With gasoline prices now only medium outrageous, Gentle Reader may have forgotten how eager politicians were last year to find someone to blame when the pain at the pumps was off the charts.
The usual congressional investigation was hastily called, the usual outrage expressed, and the usual suspicions voiced with the usual lack of any economic effect. Then the political ritual was concluded, prices fell in the normal course of economic events, and few now ask whether there was anything to all that talk. It's a question worth asking as a lesson in politics and economics.
Mark Pryor, the junior senator from Arkansas, was one of those making roundhouse accusations back then. In search of the nearest scapegoat for high oil prices, he settled for the same old one: dastardly Big Oil. The senator was out to protect us, so he said, from "the greed and profiteering in the oil marketplace" not to mention economic literacy.
So what happened? Even though Sen. Pryor joined a number of his colleagues in trying to bully the Federal Trade Commission into cooking up some evidence to back up his conspiracy theory, all the FTC could do was reach the same conclusion it usually does: There was no substance to his charges.
Once again the bogeyman turns out to be nothing more sinister than the law of supply and demand. Sure enough, when supply dwindles and demand goes up, so do prices. Big surprise.
But every time gas prices go up, a certain kind of politician is shocked, shocked! Or at least pretends to be. And demands an investigation. Which is a lot easier than taking Economics 101 all over again.
Naturally the politician blames some vague, amorphous monster out there like Big Oil rather than the real-life owner-operator of your neighborhood filling station. After all, the little guy votes.
And it's too much trouble to think this thing through as Henry Hazlitt did in his dandy little primer, "Economics in One Lesson."
To quote Mr. Hazlitt, "we cannot hold the price of any commodity below its market level without in time bringing about two consequences. The first is to increase the demand for that commodity. Because the commodity is cheaper, people are both tempted to buy, and can afford to buy, more of it. The second consequence is to reduce the supply of that commodity. Because people buy more, the accumulated supply is more quickly taken from the shelves of merchants. But in addition to this, production of that commodity is discouragedů."
Gosh, just like gasoline last year.
If there's an avaricious cartel setting oil-and-gas prices, it's called OPEC. But oil sheikhs and Venezuelan caudillos are scarcely subject to a congressional investigating committee.
If there's a conspiracy at work here, it's the dismal science itself economics. It's been refuting demagogues ever since they've been taking advantage of our anger, suspicion and ignorance. Hey, somebody's got to be blamed when we're unhappy. Especially somebody rich and powerful. What better scapegoat than Big Oil?
The art and science of economics may never be as simple or dramatic as Mark Pryor's populist rhetoric. But the study of economics may have the great advantage of clarifying things rather than hopelessly muddling them. Attached as we all may be to our own favorite conspiracy theory, along comes an actual investigation, and it goes poof. Which is just what's happened, again, to Mark Pryor's.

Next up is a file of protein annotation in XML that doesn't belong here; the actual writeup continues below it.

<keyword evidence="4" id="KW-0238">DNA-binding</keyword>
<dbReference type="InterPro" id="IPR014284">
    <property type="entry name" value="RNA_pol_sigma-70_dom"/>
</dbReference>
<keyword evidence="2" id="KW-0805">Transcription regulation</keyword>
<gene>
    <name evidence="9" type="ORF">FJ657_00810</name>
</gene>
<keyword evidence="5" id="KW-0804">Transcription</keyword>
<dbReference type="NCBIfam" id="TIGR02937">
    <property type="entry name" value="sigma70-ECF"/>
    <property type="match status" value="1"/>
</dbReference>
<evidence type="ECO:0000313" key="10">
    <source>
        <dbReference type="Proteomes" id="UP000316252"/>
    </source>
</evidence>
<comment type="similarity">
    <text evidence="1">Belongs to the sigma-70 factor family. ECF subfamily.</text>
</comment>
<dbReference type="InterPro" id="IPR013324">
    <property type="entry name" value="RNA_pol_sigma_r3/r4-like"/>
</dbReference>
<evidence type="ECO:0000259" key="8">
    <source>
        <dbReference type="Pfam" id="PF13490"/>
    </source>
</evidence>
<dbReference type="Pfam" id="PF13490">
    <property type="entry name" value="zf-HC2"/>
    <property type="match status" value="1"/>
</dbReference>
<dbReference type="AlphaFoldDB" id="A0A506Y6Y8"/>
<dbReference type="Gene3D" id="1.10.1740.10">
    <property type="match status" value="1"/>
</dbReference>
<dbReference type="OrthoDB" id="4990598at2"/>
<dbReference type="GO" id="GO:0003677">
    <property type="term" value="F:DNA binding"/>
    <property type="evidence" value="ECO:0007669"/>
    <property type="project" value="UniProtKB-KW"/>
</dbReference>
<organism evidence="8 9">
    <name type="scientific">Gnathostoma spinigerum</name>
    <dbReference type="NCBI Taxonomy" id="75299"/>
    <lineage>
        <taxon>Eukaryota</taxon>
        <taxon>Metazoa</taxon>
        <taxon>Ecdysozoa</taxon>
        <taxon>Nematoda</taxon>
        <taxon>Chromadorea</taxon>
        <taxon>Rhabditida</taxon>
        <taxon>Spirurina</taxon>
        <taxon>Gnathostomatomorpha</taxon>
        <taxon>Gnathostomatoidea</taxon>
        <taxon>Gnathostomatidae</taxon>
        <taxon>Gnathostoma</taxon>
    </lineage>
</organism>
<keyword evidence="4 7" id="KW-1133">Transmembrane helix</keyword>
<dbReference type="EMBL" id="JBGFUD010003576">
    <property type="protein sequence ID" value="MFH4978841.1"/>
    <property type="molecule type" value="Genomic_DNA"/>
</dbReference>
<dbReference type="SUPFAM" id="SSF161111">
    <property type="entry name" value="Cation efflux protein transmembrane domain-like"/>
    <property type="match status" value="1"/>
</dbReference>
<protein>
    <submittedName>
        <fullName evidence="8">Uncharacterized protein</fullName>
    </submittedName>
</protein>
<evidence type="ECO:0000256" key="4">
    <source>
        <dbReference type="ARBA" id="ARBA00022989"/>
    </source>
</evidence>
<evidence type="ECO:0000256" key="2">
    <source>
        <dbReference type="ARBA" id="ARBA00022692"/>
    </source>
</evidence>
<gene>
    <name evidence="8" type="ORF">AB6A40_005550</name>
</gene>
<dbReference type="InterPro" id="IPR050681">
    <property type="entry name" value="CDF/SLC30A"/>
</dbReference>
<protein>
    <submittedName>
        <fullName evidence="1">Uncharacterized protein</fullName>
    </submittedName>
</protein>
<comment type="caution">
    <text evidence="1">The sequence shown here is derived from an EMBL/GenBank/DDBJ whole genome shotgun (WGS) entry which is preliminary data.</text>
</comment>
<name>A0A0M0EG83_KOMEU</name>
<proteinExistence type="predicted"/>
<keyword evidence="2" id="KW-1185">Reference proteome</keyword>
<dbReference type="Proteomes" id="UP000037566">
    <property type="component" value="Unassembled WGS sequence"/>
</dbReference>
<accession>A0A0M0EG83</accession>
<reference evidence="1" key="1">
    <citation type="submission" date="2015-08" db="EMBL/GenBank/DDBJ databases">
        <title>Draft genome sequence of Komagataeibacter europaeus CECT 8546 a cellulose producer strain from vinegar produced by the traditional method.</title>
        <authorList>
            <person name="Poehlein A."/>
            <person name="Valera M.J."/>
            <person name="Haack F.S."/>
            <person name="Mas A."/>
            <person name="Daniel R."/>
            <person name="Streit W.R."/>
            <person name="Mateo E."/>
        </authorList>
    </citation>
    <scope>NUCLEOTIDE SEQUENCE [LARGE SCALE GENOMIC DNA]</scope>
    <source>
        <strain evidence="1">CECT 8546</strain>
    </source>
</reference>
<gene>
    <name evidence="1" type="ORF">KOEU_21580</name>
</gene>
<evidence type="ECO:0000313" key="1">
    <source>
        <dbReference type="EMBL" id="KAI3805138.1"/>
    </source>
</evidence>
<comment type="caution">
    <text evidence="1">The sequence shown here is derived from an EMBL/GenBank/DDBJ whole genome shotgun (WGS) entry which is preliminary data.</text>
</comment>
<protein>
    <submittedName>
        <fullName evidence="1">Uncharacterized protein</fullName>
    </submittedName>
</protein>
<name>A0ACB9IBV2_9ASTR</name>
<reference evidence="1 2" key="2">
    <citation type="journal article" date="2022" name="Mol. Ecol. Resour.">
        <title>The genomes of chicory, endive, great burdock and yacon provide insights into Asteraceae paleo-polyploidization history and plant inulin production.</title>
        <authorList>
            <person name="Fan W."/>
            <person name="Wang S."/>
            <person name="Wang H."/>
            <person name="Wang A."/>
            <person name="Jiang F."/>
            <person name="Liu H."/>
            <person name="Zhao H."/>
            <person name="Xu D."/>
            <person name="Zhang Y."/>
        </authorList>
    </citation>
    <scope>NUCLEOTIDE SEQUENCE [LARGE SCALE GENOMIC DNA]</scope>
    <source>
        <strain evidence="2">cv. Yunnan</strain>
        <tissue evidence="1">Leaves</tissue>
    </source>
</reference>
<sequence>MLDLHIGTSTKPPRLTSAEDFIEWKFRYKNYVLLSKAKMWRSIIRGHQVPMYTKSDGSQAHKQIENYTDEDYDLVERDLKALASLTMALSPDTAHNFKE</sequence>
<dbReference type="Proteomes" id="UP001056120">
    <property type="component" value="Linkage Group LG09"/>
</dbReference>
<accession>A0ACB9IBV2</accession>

To quote the latest report from the FTC's investigators, whose prose isn't exactly scintillating: "The 2006 price increases were caused by a confluence of factors reflecting the normal operation of the market."
Aw shucks. And just when we were getting the tar and feathers ready for those oil executives.
And what were the factors that drove gas prices higher last summer? Among them, greater demand for fuel by vacationers (another big surprise), the still lingering effects of hurricanes (Katrina and Rita) that shut down refineries along the Gulf Coast, reduced oil refining capacity as producers switched to ethanol, and, as you might have expected, greater demand for both crude oil and ethanol. What, no conspiracy? How boring.
Once again the FTC found no evidence that gas prices were being manipulated by some sinister cabal in this country's boardrooms. Despite Senator Pryor's demand for more government regulation of gas prices (shades of Jimmy Carter's long lines back in the '70s), the FTC couldn't come up with any facts to support him.
This isn't the first time a sleek conspiracy theory has run aground on the rocky shore of fact. To quote Joseph Simons, a former director of the FTC's Bureau of Competition: "The FTC has looked at the same phenomenon, which occurs almost every year, year after year, and they get the same result. Why people think it's going to come out any different the next time is unclear. It's a waste of taxpayers' money."
But it's not a waste of ambitious politicians' efforts. They get to posture before the cameras and demand ACTION! even if it's precisely the wrong kind.
The pols may be wrong again and again, year after year, but think of the advantages. They're able to strike while public anger is at its zenith, appease their louder and less thoughtful constituents, and they never have to say they're sorry by the time gas prices fall and the public's interest in the subject has waned. (Somehow they never get around to demanding a probe when gas prices go down.)
That's the way it is with wild accusations; the facts may never catch up. Or if they do, the story is relegated to the business section. Ho hum.
The price of gasoline may rise and fall and rise again, like that of any other commodity, but the market for demagoguery remains remarkably stable.